As we prepare to leave the European Union we have an opportunity to build on progress made and improve the management of fish stocks in our waters, but we will continue to follow the principles of fishing sustainably and ending the wasteful practice of discarding fish.

Other outcomes from the negotiations included securing extra flexibility around where vessels are able to fish. This will remove current constraints around fishing for northern shelf haddock, and provide more choice over fishing grounds, resulting in reduced costs for vessels.


CFPO Statement – Paul Trebilcock

After two long days of talks in Brussels, Fisheries Ministers from across the EU eventually agreed fishing opportunities (quotas) for the year ahead, including those for important stocks in Area VII.

Ahead of the Council and throughout, the CFPO working with the NFFO, liaised closely with DEFRA officials and the UK minister to ensure that scientific, economic and community based arguments were understood and used in an effort to deliver the best possible deal for our members.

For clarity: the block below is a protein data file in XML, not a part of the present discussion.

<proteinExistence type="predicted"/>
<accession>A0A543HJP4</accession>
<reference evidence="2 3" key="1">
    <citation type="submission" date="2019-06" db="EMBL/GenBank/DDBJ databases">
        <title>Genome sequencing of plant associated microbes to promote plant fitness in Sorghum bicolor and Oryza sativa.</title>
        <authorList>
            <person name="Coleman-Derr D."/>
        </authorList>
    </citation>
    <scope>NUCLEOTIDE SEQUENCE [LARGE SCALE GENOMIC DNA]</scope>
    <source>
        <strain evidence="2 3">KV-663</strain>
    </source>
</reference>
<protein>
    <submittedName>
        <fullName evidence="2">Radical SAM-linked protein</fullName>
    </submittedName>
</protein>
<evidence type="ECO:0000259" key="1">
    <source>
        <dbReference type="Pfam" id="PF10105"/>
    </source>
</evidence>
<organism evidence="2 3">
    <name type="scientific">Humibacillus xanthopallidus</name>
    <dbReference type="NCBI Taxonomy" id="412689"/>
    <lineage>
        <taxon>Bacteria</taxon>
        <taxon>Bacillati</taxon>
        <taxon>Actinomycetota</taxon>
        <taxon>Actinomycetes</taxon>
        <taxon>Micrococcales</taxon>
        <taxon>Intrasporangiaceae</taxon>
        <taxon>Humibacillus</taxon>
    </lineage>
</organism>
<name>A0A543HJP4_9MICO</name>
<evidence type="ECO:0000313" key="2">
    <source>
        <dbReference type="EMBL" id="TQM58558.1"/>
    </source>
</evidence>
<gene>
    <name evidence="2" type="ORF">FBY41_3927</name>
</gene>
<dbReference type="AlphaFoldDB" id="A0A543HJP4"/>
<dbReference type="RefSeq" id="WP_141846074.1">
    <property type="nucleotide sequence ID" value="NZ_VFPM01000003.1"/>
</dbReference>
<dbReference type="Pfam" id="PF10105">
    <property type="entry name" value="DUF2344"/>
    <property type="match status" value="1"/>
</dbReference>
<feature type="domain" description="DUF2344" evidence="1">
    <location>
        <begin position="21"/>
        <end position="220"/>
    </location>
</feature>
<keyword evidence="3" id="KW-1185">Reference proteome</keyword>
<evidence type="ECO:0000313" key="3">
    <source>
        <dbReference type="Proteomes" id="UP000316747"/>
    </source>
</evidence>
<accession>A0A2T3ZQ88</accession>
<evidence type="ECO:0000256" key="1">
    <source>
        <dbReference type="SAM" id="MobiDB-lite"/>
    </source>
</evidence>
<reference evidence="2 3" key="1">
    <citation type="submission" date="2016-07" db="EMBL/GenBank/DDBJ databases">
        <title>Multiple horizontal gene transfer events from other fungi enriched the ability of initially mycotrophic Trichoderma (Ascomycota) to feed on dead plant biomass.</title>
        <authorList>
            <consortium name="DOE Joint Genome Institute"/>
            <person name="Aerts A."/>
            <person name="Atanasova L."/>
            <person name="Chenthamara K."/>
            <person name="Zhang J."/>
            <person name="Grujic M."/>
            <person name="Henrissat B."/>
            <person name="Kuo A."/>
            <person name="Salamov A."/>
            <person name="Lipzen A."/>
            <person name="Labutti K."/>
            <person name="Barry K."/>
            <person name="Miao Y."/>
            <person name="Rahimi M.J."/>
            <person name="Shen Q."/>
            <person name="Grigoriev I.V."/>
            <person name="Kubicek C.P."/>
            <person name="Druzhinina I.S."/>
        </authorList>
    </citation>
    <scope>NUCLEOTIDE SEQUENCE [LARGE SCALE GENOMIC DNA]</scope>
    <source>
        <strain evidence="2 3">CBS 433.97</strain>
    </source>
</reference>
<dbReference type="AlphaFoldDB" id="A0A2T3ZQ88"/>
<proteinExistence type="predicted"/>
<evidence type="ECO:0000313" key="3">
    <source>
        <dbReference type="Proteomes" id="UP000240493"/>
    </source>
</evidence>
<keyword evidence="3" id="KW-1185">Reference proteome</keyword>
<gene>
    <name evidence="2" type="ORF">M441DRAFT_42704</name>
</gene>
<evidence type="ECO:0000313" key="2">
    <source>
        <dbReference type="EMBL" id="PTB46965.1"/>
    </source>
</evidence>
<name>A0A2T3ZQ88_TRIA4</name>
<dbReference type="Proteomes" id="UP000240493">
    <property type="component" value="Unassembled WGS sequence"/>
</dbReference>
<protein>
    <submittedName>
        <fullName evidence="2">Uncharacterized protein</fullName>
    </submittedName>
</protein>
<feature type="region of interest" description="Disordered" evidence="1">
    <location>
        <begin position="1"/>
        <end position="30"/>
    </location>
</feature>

Celtic Sea Cod, Haddock and Whiting

The Commission’s line on Cod was very inflexible throughout the Council and despite deploying arguments based around mixed fisheries modelling, a savage cut in Cod (of 38%) will have a major impact on many vessels and contribute to increased discards.

The modest increase in Haddock (7%) was welcome but fell short of the aspiration to better match the TAC with abundance being seen across the majority of fisheries in the South-West.

Monk VII, Megrim VII and Hake VI/VII

The positive outcomes for the economically important stocks of hake (Increase 9%) and Monk VII (rollover TAC) were soured by the dramatic and unnecessary cut in Megrim TAC (25%). The fact that the biomass of this stock is at an historic high and fishing pressure has reduced significantly in recent years, did not stop the Commission sticking to its dogmatic pursuit of MSY within 1 year.

Sole Stocks

There is good news for sole fishermen in South West, with increases in the Western Channel (20%) and Bristol Channel TAC (8%) and a rollover of the VIIhjk TAC, reflecting the good state of these stocks and the sustainable practices of the fleets catching them. These are important, high value, stocks for South West fishermen.

Pollack VII

The 10% cut in this TAC, based on insufficient/poor data, was extremely disappointing. The sustainable gill-net and hand-line fishermen who target this stable economically important stock both inshore and offshore will be bitterly disappointed with this nonsensical cut. There is a possibility that this decision will be reviewed early next year and it needs to be.


Against the background of massive pressure from anglers, greens and poor scientific perception of the stock, the outcome was not as catastrophic as feared.